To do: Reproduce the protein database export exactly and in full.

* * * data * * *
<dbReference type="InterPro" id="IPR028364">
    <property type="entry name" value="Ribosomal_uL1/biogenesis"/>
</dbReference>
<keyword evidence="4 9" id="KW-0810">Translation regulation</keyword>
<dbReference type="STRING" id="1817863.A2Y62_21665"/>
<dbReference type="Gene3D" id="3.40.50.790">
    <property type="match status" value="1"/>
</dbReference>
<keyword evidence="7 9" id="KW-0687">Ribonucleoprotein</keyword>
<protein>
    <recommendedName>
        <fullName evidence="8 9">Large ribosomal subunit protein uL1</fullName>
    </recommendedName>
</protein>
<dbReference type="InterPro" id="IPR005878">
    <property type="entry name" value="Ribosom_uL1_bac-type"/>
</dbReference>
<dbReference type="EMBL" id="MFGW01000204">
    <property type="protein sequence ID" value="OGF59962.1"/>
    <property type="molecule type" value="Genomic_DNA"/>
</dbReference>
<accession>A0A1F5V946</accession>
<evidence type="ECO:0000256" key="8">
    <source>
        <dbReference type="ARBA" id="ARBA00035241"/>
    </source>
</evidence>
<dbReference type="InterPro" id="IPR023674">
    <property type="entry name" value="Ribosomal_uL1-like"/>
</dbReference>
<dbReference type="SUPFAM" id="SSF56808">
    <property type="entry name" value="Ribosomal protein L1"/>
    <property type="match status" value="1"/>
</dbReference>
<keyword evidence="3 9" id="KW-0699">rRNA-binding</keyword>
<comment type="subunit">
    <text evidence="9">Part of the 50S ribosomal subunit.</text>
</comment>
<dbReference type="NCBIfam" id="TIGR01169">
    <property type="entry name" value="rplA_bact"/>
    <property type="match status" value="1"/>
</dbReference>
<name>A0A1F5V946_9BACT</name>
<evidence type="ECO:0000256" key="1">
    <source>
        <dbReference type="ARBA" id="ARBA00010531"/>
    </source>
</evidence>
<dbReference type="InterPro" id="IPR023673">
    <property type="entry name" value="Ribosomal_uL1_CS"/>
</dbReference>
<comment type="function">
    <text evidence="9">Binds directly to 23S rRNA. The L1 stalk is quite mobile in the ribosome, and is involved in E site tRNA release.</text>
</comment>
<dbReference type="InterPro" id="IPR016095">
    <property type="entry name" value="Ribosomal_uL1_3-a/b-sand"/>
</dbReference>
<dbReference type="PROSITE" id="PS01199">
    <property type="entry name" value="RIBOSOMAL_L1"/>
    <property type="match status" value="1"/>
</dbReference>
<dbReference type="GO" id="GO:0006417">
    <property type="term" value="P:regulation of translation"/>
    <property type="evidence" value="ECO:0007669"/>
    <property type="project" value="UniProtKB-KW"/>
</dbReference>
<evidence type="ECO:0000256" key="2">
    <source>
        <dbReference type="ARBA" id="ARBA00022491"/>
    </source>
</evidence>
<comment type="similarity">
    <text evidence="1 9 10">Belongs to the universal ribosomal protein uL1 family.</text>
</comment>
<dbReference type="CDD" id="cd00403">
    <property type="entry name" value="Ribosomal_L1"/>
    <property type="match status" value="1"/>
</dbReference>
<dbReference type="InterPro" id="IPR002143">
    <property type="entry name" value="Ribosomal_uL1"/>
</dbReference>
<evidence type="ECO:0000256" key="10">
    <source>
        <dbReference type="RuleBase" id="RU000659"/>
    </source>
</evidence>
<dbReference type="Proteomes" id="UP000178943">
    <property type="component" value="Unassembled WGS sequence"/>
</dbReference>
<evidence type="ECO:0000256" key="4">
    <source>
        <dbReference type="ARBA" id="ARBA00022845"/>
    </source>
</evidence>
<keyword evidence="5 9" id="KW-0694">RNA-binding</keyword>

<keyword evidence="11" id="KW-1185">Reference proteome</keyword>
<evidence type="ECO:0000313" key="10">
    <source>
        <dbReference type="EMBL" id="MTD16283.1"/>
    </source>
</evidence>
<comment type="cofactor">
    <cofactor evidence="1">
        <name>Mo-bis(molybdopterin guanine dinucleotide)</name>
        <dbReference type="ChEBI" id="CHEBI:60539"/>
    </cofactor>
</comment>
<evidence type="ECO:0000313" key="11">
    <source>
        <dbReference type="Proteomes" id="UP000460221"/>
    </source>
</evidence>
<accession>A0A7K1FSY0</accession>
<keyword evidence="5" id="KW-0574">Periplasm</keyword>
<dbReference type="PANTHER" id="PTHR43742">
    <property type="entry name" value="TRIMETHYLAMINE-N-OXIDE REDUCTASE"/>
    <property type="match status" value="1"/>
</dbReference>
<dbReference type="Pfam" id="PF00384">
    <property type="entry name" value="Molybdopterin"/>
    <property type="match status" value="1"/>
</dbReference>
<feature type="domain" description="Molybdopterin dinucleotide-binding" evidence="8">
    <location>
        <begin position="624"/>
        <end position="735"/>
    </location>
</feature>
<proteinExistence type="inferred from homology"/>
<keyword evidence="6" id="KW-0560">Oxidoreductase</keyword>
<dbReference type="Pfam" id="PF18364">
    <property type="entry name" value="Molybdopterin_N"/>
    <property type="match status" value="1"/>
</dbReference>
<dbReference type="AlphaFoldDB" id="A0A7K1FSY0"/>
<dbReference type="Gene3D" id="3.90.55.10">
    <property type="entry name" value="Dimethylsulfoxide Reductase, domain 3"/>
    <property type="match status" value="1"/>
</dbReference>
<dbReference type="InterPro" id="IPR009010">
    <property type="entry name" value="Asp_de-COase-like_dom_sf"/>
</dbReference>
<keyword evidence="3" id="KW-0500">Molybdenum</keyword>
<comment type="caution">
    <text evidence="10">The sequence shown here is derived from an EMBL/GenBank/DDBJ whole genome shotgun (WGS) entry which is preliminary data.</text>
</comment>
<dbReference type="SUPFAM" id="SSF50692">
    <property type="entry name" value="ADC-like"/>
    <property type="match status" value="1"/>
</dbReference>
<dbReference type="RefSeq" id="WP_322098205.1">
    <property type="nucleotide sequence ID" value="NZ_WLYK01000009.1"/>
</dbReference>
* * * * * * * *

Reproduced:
<dbReference type="InterPro" id="IPR028364">
    <property type="entry name" value="Ribosomal_uL1/biogenesis"/>
</dbReference>
<keyword evidence="4 9" id="KW-0810">Translation regulation</keyword>
<dbReference type="STRING" id="1817863.A2Y62_21665"/>
<dbReference type="Gene3D" id="3.40.50.790">
    <property type="match status" value="1"/>
</dbReference>
<keyword evidence="7 9" id="KW-0687">Ribonucleoprotein</keyword>
<protein>
    <recommendedName>
        <fullName evidence="8 9">Large ribosomal subunit protein uL1</fullName>
    </recommendedName>
</protein>
<dbReference type="InterPro" id="IPR005878">
    <property type="entry name" value="Ribosom_uL1_bac-type"/>
</dbReference>
<dbReference type="EMBL" id="MFGW01000204">
    <property type="protein sequence ID" value="OGF59962.1"/>
    <property type="molecule type" value="Genomic_DNA"/>
</dbReference>
<accession>A0A1F5V946</accession>
<evidence type="ECO:0000256" key="8">
    <source>
        <dbReference type="ARBA" id="ARBA00035241"/>
    </source>
</evidence>
<dbReference type="InterPro" id="IPR023674">
    <property type="entry name" value="Ribosomal_uL1-like"/>
</dbReference>
<dbReference type="SUPFAM" id="SSF56808">
    <property type="entry name" value="Ribosomal protein L1"/>
    <property type="match status" value="1"/>
</dbReference>
<keyword evidence="3 9" id="KW-0699">rRNA-binding</keyword>
<comment type="subunit">
    <text evidence="9">Part of the 50S ribosomal subunit.</text>
</comment>
<dbReference type="NCBIfam" id="TIGR01169">
    <property type="entry name" value="rplA_bact"/>
    <property type="match status" value="1"/>
</dbReference>
<name>A0A1F5V946_9BACT</name>
<evidence type="ECO:0000256" key="1">
    <source>
        <dbReference type="ARBA" id="ARBA00010531"/>
    </source>
</evidence>
<dbReference type="InterPro" id="IPR023673">
    <property type="entry name" value="Ribosomal_uL1_CS"/>
</dbReference>
<comment type="function">
    <text evidence="9">Binds directly to 23S rRNA. The L1 stalk is quite mobile in the ribosome, and is involved in E site tRNA release.</text>
</comment>
<dbReference type="InterPro" id="IPR016095">
    <property type="entry name" value="Ribosomal_uL1_3-a/b-sand"/>
</dbReference>
<dbReference type="PROSITE" id="PS01199">
    <property type="entry name" value="RIBOSOMAL_L1"/>
    <property type="match status" value="1"/>
</dbReference>
<dbReference type="GO" id="GO:0006417">
    <property type="term" value="P:regulation of translation"/>
    <property type="evidence" value="ECO:0007669"/>
    <property type="project" value="UniProtKB-KW"/>
</dbReference>
<evidence type="ECO:0000256" key="2">
    <source>
        <dbReference type="ARBA" id="ARBA00022491"/>
    </source>
</evidence>
<comment type="similarity">
    <text evidence="1 9 10">Belongs to the universal ribosomal protein uL1 family.</text>
</comment>
<dbReference type="CDD" id="cd00403">
    <property type="entry name" value="Ribosomal_L1"/>
    <property type="match status" value="1"/>
</dbReference>
<dbReference type="InterPro" id="IPR002143">
    <property type="entry name" value="Ribosomal_uL1"/>
</dbReference>
<evidence type="ECO:0000256" key="10">
    <source>
        <dbReference type="RuleBase" id="RU000659"/>
    </source>
</evidence>
<dbReference type="Proteomes" id="UP000178943">
    <property type="component" value="Unassembled WGS sequence"/>
</dbReference>
<evidence type="ECO:0000256" key="4">
    <source>
        <dbReference type="ARBA" id="ARBA00022845"/>
    </source>
</evidence>
<keyword evidence="5 9" id="KW-0694">RNA-binding</keyword>

<keyword evidence="11" id="KW-1185">Reference proteome</keyword>
<evidence type="ECO:0000313" key="10">
    <source>
        <dbReference type="EMBL" id="MTD16283.1"/>
    </source>
</evidence>
<comment type="cofactor">
    <cofactor evidence="1">
        <name>Mo-bis(molybdopterin guanine dinucleotide)</name>
        <dbReference type="ChEBI" id="CHEBI:60539"/>
    </cofactor>
</comment>
<evidence type="ECO:0000313" key="11">
    <source>
        <dbReference type="Proteomes" id="UP000460221"/>
    </source>
</evidence>
<accession>A0A7K1FSY0</accession>
<keyword evidence="5" id="KW-0574">Periplasm</keyword>
<dbReference type="PANTHER" id="PTHR43742">
    <property type="entry name" value="TRIMETHYLAMINE-N-OXIDE REDUCTASE"/>
    <property type="match status" value="1"/>
</dbReference>
<dbReference type="Pfam" id="PF00384">
    <property type="entry name" value="Molybdopterin"/>
    <property type="match status" value="1"/>
</dbReference>
<feature type="domain" description="Molybdopterin dinucleotide-binding" evidence="8">
    <location>
        <begin position="624"/>
        <end position="735"/>
    </location>
</feature>
<proteinExistence type="inferred from homology"/>
<keyword evidence="6" id="KW-0560">Oxidoreductase</keyword>
<dbReference type="Pfam" id="PF18364">
    <property type="entry name" value="Molybdopterin_N"/>
    <property type="match status" value="1"/>
</dbReference>
<dbReference type="AlphaFoldDB" id="A0A7K1FSY0"/>
<dbReference type="Gene3D" id="3.90.55.10">
    <property type="entry name" value="Dimethylsulfoxide Reductase, domain 3"/>
    <property type="match status" value="1"/>
</dbReference>
<dbReference type="InterPro" id="IPR009010">
    <property type="entry name" value="Asp_de-COase-like_dom_sf"/>
</dbReference>
<keyword evidence="3" id="KW-0500">Molybdenum</keyword>
<comment type="caution">
    <text evidence="10">The sequence shown here is derived from an EMBL/GenBank/DDBJ whole genome shotgun (WGS) entry which is preliminary data.</text>
</comment>
<dbReference type="SUPFAM" id="SSF50692">
    <property type="entry name" value="ADC-like"/>
    <property type="match status" value="1"/>
</dbReference>
<dbReference type="RefSeq" id="WP_322098205.1">
    <property type="nucleotide sequence ID" value="NZ_WLYK01000009.1"/>
</dbReference>